From the Birmingham News (reg req'd):

A young mother in June Cleaver pearls and cardigan became Alabama's face of medical marijuana Thursday when she spoke out about how the illegal drug soothes her chronic pain.

Laura Campbell, 32, of Cullman appeared at a State House news conference held to announce the introduction of Alabama's first compassionate-use bill. In detailed and emotional terms, she talked about using marijuana to manage pain caused by years of fibromyalgia and three forms of arthritis.

"I'm not a threat to society, but I have to be criminal to get the medicine I need to survive," she said, with her husband looking on.

I'm not sure how likely it is to pass. According to polls, most Americans support the legalization of marijuana for medical purposes, but that didn't stop the Ashcroft Justice Department from going after caregivers in states where it's legal. A 2004 Alabama poll found that three-quarters of respondents said doctors should be able to prescribe marijuana. There's also a movement to legalize medical marijuana in (shockingly) Willie Nelson's home state.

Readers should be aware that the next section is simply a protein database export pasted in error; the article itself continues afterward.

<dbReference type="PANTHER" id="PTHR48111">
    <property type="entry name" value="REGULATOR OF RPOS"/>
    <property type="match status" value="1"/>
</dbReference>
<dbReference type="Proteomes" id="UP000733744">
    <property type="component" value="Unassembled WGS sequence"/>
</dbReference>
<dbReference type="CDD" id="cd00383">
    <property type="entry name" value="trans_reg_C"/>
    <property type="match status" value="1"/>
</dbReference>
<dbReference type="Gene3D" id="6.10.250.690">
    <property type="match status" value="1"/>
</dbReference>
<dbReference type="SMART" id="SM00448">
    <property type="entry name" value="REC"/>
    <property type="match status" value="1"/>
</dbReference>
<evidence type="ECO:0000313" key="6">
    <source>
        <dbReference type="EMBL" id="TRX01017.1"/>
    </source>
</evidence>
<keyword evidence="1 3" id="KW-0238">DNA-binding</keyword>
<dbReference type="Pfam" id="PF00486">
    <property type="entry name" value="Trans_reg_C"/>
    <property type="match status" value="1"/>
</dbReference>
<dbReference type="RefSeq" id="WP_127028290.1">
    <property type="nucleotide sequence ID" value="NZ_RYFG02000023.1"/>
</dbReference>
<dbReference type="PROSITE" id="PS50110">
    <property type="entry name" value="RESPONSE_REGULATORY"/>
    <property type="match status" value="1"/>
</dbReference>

Click here for a quick rundown on Raich v. Ashcroft, in which caregivers are suing the federal government to prevent it from interfering with their use of medical marijuana. The Supreme Court is expected to hand down a decision this spring or summer. Because of the states' rights angle, this is another issue that can cut across ideological lines; Jonathan Adler of the National Review warns that "a decision for the federal government could send federalism and the constitutional doctrine of enumerated powers up in smoke."